Old English wund "hurt, injury," from Proto-Germanic *wundaz (cf. Old Saxon wunda, Old Norse und, Old Frisian wunde, Old High German wunta, German wunde "wound"), perhaps from PIE root *wen- "to beat, wound."
Old English wundian, from the source of wound (n.). Cognate with Old Frisian wundia, Middle Dutch and Dutch wonden, Old High German wunton, German verwunden, Gothic gawundon. Figurative use from c.1200. Related: Wounded; wounding.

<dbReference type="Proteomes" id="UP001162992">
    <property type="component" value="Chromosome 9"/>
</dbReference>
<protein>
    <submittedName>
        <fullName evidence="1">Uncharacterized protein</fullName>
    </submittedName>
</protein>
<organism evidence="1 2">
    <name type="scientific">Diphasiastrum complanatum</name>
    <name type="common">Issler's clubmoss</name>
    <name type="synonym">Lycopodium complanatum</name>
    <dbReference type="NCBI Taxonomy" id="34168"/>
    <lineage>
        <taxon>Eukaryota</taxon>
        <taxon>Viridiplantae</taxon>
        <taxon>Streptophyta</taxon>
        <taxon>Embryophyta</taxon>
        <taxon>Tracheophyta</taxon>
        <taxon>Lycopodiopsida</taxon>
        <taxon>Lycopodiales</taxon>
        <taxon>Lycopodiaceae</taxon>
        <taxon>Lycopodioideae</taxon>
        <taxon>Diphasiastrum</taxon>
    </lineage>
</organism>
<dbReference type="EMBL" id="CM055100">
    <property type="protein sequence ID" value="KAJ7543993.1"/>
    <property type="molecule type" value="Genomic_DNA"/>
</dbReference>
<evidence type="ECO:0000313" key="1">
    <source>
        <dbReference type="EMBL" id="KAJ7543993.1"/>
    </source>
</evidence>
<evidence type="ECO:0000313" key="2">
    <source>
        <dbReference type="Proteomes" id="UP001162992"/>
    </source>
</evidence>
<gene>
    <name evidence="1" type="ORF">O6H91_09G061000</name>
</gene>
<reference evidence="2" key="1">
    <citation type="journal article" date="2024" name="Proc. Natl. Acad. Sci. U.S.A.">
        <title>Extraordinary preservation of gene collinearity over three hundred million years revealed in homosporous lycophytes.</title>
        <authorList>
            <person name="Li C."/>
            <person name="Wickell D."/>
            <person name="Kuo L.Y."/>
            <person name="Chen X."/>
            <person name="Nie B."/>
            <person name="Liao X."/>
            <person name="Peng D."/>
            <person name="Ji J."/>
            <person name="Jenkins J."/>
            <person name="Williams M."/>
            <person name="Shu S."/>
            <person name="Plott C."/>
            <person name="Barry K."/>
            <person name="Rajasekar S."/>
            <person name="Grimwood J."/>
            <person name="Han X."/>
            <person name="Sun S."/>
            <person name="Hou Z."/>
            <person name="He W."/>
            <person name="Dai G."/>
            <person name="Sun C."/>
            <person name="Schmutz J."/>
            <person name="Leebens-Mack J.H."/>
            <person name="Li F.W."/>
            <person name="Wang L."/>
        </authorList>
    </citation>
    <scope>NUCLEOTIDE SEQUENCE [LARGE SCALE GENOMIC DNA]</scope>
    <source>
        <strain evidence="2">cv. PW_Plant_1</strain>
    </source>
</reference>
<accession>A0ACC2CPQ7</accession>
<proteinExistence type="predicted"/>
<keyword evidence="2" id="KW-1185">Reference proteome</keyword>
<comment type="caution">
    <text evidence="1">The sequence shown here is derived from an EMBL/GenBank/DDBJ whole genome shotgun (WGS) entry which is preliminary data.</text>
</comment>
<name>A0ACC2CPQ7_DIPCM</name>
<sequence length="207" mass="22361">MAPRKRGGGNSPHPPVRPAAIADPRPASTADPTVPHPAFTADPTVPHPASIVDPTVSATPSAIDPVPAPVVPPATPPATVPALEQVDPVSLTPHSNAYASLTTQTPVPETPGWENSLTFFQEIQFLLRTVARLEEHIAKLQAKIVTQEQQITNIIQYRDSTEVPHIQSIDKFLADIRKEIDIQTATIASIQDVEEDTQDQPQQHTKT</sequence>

Injury to a part or tissue of the body, especially one caused by physical trauma and characterized by tearing, cutting, piercing, or breaking of the tissue.
To attempt to heal one's injuries or hurt feelings
Tense; anxious; on edge: She was a tall, angular woman, tightly wound, with a Nefertiti profile and hands made for scratching (1788+)